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Hernia Information A hernia occurs when the contents of a body cavity bulge out of the area where they

are normally contained. These contents, usually portions of intestine or abdominal fatty tissue, are enclosed in the thin membrane that naturally lines the inside of the cavity. Hernias by themselves may be asymptomatic (produce no symptoms) or cause slight to severe pain. Nearly all have a potential risk of having their blood supply cut off (becoming strangulated). When the content of the hernia bulges out, the opening it bulges out through can apply enough pressure that blood vessels in the hernia are constricted and therefore the blood supply is cut off. If the blood supply is cut off at the hernia opening in the abdominal wall, it becomes a medical and surgical emergency as the tissue needs oxygen which is transported by the blood supply. Different types of abdominal-wall hernias include the following: Inguinal (groin) hernia: Making up 75% of all abdominal-wall hernias and occurring up to 25 times more often in men than women, these hernias are divided into two different types, direct and indirect. Both occur in the groin area where the skin of the thigh joins the torso (the inguinal crease), but they have slightly different origins. Both of these types of hernias can similarly appear as a bulge in the inguinal area. Distinguishing between the direct and indirect hernia, however, is important as a clinical diagnosis.
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Indirect inguinal hernia: An indirect hernia follows the pathway that the testicles made during fetal development, descending from the abdomen into the scrotum. This pathway normally closes before birth but may remain a possible site for a hernia in later life. Sometimes the hernia sac may protrude into the scrotum. An indirect inguinal hernia may occur at any age.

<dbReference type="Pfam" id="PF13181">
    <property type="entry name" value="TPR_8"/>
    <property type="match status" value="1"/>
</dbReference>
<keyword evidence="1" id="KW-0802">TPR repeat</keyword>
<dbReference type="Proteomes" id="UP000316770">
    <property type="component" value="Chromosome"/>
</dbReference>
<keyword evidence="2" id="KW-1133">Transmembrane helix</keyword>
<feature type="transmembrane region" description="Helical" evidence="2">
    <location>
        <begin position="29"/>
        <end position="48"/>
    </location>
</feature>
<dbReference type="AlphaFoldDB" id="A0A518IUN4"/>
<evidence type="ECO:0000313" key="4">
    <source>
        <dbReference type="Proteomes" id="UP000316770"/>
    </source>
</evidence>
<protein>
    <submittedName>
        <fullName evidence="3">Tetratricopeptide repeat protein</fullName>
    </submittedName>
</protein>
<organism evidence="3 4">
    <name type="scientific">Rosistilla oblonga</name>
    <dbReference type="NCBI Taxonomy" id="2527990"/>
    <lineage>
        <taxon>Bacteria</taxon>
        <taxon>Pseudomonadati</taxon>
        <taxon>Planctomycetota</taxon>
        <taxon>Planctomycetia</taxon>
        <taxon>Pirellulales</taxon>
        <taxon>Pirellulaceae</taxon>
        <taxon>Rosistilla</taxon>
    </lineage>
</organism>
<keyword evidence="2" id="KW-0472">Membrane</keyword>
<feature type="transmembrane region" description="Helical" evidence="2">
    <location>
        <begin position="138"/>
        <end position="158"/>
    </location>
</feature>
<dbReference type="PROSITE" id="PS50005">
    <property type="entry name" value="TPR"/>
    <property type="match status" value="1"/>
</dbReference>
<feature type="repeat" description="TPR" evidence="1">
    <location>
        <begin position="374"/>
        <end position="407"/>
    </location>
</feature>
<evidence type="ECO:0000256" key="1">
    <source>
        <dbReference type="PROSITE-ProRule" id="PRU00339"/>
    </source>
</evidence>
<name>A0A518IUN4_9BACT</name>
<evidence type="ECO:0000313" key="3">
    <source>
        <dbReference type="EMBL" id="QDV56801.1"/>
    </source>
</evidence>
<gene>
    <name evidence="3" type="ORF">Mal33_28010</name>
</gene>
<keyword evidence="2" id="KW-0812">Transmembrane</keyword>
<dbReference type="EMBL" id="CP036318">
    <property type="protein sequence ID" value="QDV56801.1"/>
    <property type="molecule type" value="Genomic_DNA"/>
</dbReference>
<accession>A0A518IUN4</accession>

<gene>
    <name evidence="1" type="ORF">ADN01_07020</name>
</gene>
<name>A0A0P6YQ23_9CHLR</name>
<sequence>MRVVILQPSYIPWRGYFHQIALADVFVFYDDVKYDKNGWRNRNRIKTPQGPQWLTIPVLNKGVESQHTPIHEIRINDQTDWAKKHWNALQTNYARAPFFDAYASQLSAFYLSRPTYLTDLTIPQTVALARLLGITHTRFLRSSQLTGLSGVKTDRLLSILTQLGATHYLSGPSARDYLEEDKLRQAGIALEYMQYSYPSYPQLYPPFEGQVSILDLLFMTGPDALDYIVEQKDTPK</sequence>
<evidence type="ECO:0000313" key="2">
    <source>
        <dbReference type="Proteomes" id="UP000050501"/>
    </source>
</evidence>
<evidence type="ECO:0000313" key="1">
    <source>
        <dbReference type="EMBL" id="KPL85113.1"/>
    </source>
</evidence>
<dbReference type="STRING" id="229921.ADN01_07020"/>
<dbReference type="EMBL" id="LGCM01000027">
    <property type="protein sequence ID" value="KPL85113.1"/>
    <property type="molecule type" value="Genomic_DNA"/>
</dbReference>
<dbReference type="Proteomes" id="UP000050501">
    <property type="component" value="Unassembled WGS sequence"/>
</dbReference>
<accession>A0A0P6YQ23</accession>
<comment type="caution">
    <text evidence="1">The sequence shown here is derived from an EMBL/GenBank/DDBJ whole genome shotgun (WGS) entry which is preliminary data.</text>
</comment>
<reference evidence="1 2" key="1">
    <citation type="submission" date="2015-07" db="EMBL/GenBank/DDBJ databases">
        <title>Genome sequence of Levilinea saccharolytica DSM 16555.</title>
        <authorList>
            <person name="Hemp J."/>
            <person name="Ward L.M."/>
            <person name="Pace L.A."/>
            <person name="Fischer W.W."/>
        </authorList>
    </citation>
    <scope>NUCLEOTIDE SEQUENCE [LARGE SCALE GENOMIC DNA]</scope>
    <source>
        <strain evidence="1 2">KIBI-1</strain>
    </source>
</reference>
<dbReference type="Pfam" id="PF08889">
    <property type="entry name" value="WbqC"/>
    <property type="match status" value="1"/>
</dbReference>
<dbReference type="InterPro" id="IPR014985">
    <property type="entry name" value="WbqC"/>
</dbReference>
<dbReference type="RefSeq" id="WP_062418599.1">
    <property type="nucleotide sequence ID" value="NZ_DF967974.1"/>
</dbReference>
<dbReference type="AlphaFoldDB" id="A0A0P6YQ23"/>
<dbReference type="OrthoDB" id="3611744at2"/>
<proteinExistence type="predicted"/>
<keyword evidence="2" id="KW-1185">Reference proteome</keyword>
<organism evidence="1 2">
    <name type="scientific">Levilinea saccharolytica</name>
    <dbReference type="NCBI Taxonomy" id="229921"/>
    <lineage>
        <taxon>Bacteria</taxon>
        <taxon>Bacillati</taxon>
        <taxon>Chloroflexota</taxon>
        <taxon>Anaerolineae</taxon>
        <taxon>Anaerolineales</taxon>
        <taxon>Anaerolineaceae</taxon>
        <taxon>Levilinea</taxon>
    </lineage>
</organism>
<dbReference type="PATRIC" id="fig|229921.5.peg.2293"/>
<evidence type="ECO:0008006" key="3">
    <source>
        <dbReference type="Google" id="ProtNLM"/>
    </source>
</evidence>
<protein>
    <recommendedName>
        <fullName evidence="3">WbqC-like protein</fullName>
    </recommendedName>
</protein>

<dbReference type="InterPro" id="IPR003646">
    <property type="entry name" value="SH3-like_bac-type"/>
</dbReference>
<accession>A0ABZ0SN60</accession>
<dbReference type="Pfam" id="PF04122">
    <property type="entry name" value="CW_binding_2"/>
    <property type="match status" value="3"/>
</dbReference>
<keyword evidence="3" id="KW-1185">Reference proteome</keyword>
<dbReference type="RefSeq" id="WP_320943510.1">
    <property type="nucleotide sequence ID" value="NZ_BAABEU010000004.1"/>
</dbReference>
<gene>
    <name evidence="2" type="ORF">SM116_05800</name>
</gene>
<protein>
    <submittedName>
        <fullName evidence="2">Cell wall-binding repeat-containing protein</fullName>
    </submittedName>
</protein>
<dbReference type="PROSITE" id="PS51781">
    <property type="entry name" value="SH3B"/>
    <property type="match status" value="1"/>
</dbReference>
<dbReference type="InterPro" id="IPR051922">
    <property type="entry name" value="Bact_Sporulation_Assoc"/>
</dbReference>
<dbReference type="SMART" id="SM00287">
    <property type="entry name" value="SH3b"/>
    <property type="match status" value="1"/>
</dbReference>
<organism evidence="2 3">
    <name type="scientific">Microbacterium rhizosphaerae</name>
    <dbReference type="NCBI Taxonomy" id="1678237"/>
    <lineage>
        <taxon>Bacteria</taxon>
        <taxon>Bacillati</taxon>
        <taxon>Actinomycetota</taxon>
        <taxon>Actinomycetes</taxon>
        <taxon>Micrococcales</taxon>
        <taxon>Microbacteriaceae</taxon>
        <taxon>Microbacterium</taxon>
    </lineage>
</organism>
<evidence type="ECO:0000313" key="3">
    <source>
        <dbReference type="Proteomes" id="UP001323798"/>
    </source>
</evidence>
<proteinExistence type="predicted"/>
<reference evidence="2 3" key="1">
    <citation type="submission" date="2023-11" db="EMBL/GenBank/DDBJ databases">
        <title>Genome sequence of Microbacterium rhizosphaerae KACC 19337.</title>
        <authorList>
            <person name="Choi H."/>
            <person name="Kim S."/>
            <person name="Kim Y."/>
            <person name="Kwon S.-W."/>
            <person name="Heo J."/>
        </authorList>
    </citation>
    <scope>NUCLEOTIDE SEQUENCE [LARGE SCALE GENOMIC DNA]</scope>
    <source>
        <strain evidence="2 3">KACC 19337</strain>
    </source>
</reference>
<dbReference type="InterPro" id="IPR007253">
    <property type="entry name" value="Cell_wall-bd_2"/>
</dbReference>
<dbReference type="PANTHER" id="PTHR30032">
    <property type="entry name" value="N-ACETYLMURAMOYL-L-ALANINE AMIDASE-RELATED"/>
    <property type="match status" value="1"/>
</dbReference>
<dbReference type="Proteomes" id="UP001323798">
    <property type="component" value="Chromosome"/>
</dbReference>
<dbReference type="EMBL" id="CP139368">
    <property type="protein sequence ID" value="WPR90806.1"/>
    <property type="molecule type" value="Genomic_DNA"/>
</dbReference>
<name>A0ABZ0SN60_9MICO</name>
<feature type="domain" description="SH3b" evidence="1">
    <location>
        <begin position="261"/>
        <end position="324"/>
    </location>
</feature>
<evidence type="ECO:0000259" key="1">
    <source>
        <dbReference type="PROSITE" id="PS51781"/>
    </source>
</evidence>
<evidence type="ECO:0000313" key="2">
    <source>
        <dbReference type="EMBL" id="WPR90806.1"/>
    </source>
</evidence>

Direct inguinal hernia: The direct inguinal hernia occurs slightly to the inside of the site of the indirect hernia, in an area where the abdominal wall is naturally slightly thinner. It rarely will protrude into the scrotum. Unlike the indirect hernia, which can occur at any age, the direct hernia tends to occur in the middle-aged and elderly because their abdominal walls weaken as they age.

Femoral hernia: The femoral canal is the path through which the femoral artery, vein, and nerve leave the abdominal cavity to enter the thigh. Although normally a tight space, sometimes it becomes large enough to allow abdominal contents (usually intestine) to protrude into the canal. A femoral hernia causes a bulge just below the inguinal crease in roughly the mid-thigh area. Usually occurring in women, femoral hernias are particularly at risk of becoming irreducible (not able to be pushed back into place) and strangulated. Not all hernias that are irreducible are strangulated (have their blood supply cut off ), but all hernias that are irreducible need to be evaluated by a health-care provider.

Umbilical hernia: These common hernias (10%-30%) are often noted at birth as a protrusion at the bellybutton (the umbilicus). This is caused when an opening in the abdominal wall, which normally closes before birth, doesn't close completely. If small (less than half an inch), this type of hernia usually closes gradually by age 2. Larger hernias and those that do not close by themselves usually require surgery at age 2-4 years. Even if the area is closed at birth, umbilical hernias can appear later in life because this spot may remain a weaker place in the abdominal wall. Umbilical hernias can appear later in life or in women who are pregnant or who have given birth (due to the added stress on the area).